centre of each row of pixels (i.e. for row y, the line is the set of
points <x,y+1/2> for all x), and clipping that line against the
polygon, such that the clipped line comprises all points for which
x0 <= x < x1, where x0 and x1 are the intersections of the line with
the left and right edges of the polygon.

The reason why all of these cases are "open below, closed above" (i.e. 
the value has to be greater than *or equal to* the minimum but
strictly less than the maximum) is so that tessellation works

Consider a 3x3 square, tessellated into two right-angled triangles:

  0,0   3,0
    |\  |
    | \ |
    |  \|
  0,3   3,3

Due to the open below, closed above rule, the pixels along the main
diagonal will be included in the upper-right triangle but not the
lower-left triangle. Always; regardless of which order the triangles
are drawn in, the order of the points, etc.

Sometimes, this can be important. E.g. for "XOR" or translucent fills,
it's important that each pixel in the above tessellation is drawn only
once. Or, if the two triangles are different colours, and the drawing
order varies, you probably don't want the pixels on the diagonal to

All sane graphics systems work essentially as described above. Those
systems which don't (e.g. by treating coordinates as "inclusive" on
both sides) tend to fall down in non-trivial cases (e.g. 

OTOH, line-drawing operations tend to treat the canvas as a
2-dimensional array of squares (pixels), and coordinates refer to
either array indices or to pixel centres.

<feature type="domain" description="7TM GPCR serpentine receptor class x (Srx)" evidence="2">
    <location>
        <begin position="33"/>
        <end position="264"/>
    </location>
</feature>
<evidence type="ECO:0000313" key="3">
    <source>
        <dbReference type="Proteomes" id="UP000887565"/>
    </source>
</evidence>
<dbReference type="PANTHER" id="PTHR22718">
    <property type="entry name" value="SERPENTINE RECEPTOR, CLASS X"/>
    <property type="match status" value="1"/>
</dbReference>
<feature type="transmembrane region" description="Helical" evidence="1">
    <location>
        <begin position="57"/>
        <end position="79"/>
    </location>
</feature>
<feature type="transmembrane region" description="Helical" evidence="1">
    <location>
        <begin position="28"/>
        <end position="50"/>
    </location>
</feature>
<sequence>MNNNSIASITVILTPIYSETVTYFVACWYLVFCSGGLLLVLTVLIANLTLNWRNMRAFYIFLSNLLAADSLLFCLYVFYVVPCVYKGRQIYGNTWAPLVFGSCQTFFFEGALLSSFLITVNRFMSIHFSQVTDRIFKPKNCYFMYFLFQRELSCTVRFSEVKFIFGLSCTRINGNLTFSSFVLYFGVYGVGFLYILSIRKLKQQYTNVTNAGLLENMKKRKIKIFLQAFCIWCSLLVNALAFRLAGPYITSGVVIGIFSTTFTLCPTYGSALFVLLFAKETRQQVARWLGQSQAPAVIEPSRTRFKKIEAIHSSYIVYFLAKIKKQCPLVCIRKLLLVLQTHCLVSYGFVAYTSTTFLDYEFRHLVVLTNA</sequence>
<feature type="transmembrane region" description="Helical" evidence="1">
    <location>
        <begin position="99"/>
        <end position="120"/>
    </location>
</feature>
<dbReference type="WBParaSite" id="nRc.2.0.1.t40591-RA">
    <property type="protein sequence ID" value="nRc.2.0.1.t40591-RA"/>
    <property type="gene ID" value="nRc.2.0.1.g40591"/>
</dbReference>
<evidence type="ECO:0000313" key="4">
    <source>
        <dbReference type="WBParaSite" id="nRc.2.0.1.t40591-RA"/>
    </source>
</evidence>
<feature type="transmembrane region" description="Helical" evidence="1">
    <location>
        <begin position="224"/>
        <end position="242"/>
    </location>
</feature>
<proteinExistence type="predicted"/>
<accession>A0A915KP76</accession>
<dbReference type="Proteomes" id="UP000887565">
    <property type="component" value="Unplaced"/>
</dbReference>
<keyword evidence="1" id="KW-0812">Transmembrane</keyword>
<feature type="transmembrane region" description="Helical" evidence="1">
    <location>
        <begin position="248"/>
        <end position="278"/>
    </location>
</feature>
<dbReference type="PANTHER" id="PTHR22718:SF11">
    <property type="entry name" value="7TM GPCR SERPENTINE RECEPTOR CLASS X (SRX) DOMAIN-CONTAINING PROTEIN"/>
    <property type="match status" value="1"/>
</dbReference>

Thus, while a polygon edge from <0,0> to <0,10> runs down the exact
left-hand edge of the canvas, a line drawn from <0,0> to <0,10> runs
down the centres of the left-hand column of pixels, i.e. from
<1/2,1/2> to <1/2,10+1/2>.

When drawing diagonal lines, particularly those passing exactly
through many pixel corners (e.g. 45-degree angles), the situation
tends to get rather ugly. When a line passes exactly through a pixel
corner, exactly which pixels get rendered can vary between rendering
models, or even between implementations of a given model (when
hardware acceleration is involved, the choice is usually whatever is
easiest for the hardware), and may depend upon the sign of the line's
gradient and/or the direction in which it is drawn.

The only practical alternative to all of this complexity is to
dispense with pixels altogether. This is essentially what PostScript
does (but then it can afford to; with even the oldest and cheapest
laser printers having resolutions of at least 300 dpi, single-pixel
errors are irrelevant). All coordinates are floating-point, and there
are no line-drawing primitives.

If you draw a 1mm wide line in PostScript, it offsets the edges by
0.5mm on each side, adds caps at each end, and fills the resulting
closed region using the fill-closed-region primitive which is the
heart of the PostScript renderer. The only other primitive is bitmap
image rendering, although that is essentially just optimising the
process of drawing a 2D grid of filled parallelograms.

Glynn Clements <glynn at gclements.plus.com>